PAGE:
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*****Glen Research Glen Report*****
Site-specific incorporation of functional components into RNA by transcription using unnatural base pair systems
RNA-based research and biotechnology are growing rapidly and extensively. In the process, researchers have long sought a method for allowing the site-specific incorporation of extra components, with a functional group of interest, into desired positions of RNA molecules. Such a method could be provided by creating extra, unnatural base pairs to augment the natural A-T and G-C pairs of DNA, and to expand the genetic alphabet1-4. Hirao’s group has now developed the unnatural base pairs between 7-(2-thienyl)-imidazo[4,5-b]pyridine (Ds) and pyrrole-2-carbaldehyde (Pa)5, and 2-amino-6-thienylpurine (s) and Pa6, which can be utilized in transcription for the site-specific, enzymatic incorporation of functional components into RNA by T7 RNA polymerase. The Ds-Pa pair complementarily mediates the incorporation of the triphosphate substrates of Ds (DsTP) and Pa (PaTP) into RNA by T7 transcription. A series of modified Pa bases, bearing functional groups attached to position 4 of Pa via an aminopropynyl linker, is also incorporated into RNA opposite Ds in DNA templates. Furthermore, Pa can be used as a template base for the enzymatic incorporation of the fluorescent s base, as a triphosphate substrate (sTP), into RNA. Glen Research has already begun offering the amidites of dDs and dPa for DNA template synthesis. (See Figure 1 and Glen Report, Vol. 20, No. 1 in 2008). We are now supplying Biotin PaTP and sTP for their incorporation by T7 transcription (Figure 1).
Biotinylated RNA molecules are routinely used for immobilization on avidin supports or for chemiluminescent detection, using streptavidin coupled to alkaline phosphatase. Biotin PaTP can be site-specifically incorporated into RNA, opposite dDs at a desired position in DNA templates, by T7 transcription5. Thus, this method facilitates the immobilization and detection of a target RNA without the loss of the intrinsic activity of the RNA molecule.
The s base is strongly fluorescent, absorbing at 299 and 352 nm and emitting at 434 nm, with a quantum yield of 0.41 at pH 7.07. The fluorescent intensity of s in DNA and RNA molecules changes according to the structural environment, and is quenched depending on the degree of stacking interactions with adjacent bases6,7. Since the stacking manner in RNA molecules directly reflects their tertiary structure, site-specific s labeling is useful for studying the dynamics of the local structural features and changes of RNA molecules. The fluorescent s base can be site-specifically incorporated into RNA opposite dPa in DNA templates, by T7 transcription.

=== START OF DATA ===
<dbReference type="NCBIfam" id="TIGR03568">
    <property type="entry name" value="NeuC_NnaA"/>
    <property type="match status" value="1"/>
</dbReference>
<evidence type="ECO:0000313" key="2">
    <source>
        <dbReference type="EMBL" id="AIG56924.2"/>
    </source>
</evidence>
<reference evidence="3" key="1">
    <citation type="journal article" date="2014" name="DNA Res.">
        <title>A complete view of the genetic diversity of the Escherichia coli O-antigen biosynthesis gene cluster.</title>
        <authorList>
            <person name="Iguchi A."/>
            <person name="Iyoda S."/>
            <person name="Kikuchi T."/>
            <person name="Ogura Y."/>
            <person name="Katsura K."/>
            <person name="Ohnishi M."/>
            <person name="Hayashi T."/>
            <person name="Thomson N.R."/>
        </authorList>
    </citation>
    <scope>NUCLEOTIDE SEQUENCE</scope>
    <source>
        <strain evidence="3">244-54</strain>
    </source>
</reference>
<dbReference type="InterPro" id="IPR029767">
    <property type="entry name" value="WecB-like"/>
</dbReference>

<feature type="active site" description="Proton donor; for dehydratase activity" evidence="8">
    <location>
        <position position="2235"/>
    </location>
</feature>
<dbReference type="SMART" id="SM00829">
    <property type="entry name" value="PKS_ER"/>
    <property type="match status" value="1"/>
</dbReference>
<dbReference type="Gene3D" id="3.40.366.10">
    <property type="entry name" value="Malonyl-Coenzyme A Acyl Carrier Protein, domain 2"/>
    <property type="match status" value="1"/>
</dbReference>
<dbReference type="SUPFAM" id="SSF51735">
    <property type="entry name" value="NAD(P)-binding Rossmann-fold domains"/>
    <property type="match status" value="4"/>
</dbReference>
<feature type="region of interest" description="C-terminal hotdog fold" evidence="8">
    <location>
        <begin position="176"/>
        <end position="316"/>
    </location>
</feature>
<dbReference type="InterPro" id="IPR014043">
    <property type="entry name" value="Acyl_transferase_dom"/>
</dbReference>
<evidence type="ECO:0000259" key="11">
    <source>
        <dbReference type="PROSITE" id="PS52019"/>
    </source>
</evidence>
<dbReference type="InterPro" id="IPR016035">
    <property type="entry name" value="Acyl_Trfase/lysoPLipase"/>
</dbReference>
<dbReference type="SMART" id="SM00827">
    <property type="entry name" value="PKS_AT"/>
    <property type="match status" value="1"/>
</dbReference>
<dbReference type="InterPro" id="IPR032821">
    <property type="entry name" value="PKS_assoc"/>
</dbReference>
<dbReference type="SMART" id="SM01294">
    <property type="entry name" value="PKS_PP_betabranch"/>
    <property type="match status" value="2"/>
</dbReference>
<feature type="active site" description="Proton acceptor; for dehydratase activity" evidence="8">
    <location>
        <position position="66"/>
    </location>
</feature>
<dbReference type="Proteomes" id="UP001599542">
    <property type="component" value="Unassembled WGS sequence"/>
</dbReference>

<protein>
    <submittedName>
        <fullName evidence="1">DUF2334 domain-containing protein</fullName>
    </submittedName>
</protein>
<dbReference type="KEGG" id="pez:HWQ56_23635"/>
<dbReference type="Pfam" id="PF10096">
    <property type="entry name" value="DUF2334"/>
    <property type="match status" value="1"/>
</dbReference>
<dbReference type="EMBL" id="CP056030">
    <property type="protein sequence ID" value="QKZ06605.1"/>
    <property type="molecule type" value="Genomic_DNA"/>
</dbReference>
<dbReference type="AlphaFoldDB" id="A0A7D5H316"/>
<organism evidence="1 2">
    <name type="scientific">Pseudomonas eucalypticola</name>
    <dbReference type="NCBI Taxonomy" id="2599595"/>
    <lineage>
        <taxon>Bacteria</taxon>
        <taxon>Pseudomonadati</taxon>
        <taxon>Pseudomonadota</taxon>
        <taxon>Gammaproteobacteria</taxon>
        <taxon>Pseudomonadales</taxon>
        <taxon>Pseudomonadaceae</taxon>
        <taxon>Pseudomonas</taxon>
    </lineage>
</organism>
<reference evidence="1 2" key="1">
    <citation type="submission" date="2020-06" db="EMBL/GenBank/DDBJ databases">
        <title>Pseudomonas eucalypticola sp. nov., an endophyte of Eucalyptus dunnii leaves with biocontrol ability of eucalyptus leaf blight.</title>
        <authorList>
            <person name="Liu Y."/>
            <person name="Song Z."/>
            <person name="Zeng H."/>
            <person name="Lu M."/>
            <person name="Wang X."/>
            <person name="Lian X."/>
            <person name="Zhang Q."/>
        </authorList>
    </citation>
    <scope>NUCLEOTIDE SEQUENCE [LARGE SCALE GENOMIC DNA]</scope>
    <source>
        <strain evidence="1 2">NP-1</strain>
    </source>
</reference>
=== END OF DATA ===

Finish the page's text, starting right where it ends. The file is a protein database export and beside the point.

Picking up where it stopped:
1. E.T. Kool, Curr. Opin. Chem. Biol., 2000, 4, 602-608.
2. A.A. Henry, and F.E. Romesberg, Curr. Opin. Chem. Biol., 2003, 7, 727-733.
3. S.A. Benner, and A.M. Sismour, Nat. Rev. Genet., 2005, 6, 533-543.
4. I. Hirao, Curr. Opin. Chem. Biol., 2006, 10, 622-627.
5. I. Hirao, et al., Nat. Methods, 2006, 3, 729-735.
6. M. Kimoto, et al., Nucleic Acids Res., 2007, 35, 5360-5369.
7. T. Mitsui, M. Kimoto, R. Kawai, S. Yokoyama, and I. Hirao, Tetrahedron, 2007, 63, 3528-3537.
This product is covered by patents or patents pending owned by TagCyx Biotechnologies. Purchase of this product includes a limited license to use this product solely for research. This license specifically excludes: (a) therapeutic or diagnostic applications (including products or services that incorporate this product), (b) any in vivo toxicity/safety study in support of an investigational new drug application (or foreign counterpart), (c) resale, or (d) gene functionalization activities (including products or services that incorporate data derived from gene functionalization activities) if such activities have commercial application. All of the above require a separate license from TagCyx Biotechnologies. Neither this product nor any product created through its use may be used in human clinical trials.
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